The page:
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Thread: Schneider-Kreuznach G-Claron 150mm f11

  1. #31

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    Re: f/11 G-Claron?

    Quote Originally Posted by Steve Goldstein View Post
    From time to time I see a 150mm f/11 G-Claron offered for sale. In every case a photo shows that the front lens cell is clearly engraved with f/11, not f/9. There's one offered on eBay right now with a serial number (11693xxx) that places its manufacture around 1971.

    My Nov 1967, Sep 1976, May 1982, and Aug 1998 Schneider literature PDFs all list the 150mm as an f/9 lens. The G-Claron-WA was an f/11 lens, but it was offerered only in 210mm, 240mm, and 270mm as far as I know (I only have the May 1982 info sheet on these) and in every image I've seen it had the letters "WA" in its markings.

    Does anyone know more about these f/11 150mm G-Clarons?

    So why are we having the conversation?

  2. #32

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    Re: Schneider-Kreuznach G-Claron 150mm f11

    Quote Originally Posted by Dan Fromm View Post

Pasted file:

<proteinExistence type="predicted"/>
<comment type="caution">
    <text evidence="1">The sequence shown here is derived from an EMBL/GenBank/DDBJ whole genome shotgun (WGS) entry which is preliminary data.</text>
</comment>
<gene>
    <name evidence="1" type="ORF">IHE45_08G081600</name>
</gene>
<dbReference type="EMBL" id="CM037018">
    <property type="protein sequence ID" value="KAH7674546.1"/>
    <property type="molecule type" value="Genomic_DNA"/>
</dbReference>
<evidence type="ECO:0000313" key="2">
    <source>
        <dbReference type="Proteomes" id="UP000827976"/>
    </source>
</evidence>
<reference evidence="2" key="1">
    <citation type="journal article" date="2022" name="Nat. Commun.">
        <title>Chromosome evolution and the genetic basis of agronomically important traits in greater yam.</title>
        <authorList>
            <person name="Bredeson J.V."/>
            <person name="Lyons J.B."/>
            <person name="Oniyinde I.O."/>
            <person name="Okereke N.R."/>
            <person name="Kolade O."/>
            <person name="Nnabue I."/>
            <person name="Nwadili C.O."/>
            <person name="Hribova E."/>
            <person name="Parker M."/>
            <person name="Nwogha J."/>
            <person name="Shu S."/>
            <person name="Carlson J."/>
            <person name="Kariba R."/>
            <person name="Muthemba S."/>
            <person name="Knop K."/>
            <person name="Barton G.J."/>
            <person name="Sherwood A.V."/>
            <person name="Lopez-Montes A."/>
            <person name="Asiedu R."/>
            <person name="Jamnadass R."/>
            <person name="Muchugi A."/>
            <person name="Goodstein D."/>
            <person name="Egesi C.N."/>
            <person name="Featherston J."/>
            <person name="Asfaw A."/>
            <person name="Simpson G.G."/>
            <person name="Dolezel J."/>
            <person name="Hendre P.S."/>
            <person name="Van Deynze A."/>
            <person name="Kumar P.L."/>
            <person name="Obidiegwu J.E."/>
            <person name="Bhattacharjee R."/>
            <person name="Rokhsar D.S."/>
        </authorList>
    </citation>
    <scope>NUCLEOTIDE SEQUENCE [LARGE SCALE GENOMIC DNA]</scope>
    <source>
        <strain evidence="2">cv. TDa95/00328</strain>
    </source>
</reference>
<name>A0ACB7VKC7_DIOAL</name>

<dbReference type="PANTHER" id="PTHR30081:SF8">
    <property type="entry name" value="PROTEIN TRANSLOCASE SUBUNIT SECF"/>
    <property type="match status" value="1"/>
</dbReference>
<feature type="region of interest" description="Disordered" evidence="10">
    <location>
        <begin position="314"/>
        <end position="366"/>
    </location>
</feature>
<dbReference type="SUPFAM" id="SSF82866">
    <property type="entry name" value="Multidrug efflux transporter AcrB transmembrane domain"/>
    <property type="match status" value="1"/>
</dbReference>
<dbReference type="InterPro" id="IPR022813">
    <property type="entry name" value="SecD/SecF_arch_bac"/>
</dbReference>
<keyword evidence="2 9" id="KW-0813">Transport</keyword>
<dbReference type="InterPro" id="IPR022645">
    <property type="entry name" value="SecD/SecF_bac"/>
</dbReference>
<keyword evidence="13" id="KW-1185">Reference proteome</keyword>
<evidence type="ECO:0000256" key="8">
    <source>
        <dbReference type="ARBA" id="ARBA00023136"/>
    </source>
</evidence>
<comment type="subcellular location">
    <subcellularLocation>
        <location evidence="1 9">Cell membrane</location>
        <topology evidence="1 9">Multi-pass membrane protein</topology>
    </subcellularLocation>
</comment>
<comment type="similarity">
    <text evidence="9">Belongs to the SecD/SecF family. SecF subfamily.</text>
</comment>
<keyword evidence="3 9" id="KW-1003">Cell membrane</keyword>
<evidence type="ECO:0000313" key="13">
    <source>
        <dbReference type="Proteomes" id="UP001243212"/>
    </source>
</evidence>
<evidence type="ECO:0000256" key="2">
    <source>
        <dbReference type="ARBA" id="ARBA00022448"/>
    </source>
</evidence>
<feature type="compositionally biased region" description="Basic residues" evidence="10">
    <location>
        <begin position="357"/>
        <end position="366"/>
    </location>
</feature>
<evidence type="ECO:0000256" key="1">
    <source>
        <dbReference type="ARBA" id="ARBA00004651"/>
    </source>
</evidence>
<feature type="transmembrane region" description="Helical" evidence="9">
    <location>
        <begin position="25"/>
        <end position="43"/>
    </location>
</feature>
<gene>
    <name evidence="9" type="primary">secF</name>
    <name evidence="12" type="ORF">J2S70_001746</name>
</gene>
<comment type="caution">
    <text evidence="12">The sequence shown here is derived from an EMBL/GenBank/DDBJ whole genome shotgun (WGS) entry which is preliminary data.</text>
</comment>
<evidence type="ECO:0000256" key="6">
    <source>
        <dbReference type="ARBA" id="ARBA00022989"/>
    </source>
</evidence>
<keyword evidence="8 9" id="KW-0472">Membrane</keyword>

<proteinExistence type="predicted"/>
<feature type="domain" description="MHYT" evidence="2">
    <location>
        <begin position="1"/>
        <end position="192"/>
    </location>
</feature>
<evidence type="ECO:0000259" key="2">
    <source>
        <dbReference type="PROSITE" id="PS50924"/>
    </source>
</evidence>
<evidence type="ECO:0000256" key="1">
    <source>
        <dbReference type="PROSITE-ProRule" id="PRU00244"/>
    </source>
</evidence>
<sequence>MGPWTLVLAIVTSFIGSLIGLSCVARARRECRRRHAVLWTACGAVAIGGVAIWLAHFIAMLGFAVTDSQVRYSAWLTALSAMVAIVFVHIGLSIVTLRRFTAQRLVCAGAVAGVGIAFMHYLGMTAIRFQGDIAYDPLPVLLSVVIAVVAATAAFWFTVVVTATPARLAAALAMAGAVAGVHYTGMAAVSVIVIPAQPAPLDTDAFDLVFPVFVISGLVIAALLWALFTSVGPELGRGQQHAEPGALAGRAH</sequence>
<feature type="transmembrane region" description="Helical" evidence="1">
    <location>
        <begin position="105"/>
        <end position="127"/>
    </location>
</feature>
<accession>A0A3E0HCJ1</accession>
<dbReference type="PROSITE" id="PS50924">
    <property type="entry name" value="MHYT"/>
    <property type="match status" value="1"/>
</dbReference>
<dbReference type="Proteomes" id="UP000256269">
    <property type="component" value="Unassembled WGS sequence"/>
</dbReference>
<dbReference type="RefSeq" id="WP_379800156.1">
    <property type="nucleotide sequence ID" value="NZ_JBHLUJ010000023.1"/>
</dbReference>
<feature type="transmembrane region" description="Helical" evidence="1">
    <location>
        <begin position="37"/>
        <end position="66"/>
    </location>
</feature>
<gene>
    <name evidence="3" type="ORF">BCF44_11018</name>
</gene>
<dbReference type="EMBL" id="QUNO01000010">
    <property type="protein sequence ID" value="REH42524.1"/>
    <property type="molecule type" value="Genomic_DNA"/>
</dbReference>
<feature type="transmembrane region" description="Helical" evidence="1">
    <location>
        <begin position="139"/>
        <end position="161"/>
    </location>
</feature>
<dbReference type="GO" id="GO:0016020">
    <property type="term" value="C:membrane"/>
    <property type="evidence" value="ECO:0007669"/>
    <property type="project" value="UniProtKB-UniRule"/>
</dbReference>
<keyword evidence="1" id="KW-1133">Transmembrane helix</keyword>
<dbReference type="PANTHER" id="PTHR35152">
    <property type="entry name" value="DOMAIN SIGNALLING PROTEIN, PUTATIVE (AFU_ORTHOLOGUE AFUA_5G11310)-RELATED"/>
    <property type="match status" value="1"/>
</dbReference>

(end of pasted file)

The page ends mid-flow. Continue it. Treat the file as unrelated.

There never was a 150/11 WA G-Claron. 210, 240 and 270. That's all.
    Well, yes agreed.
    But there are obviously dagor type G-Claron 150mm lenses engraved as "1:11/150" on the front cell. In a different casing compared with the f/9 version and with no filter thread (got one). see post #7.
    Even though they're not mentioned in any still existing literature.
    Whether they really are f11 or f9 is another matter.

    Never got round the try mine out. It's really not the most pressing question mark to straighten.
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  3. #33

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    Re: f/11 G-Claron?

    Quote Originally Posted by xkaes View Post
    So why are we having the conversation?
    It's a sort of a mystery. Not an important or especially thrilling one. But mysteries are always intriguing, aren't they?
    Lasse Thomasson | Instagram

  4. #34

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    Re: f/11 G-Claron?

    Quote Originally Posted by xkaes View Post
    So why are we having the conversation?
    Anomalies prompt questions. I think that the question you quoted in post #31 above answered your question.

  5. #35

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    Re: Schneider-Kreuznach G-Claron 150mm f11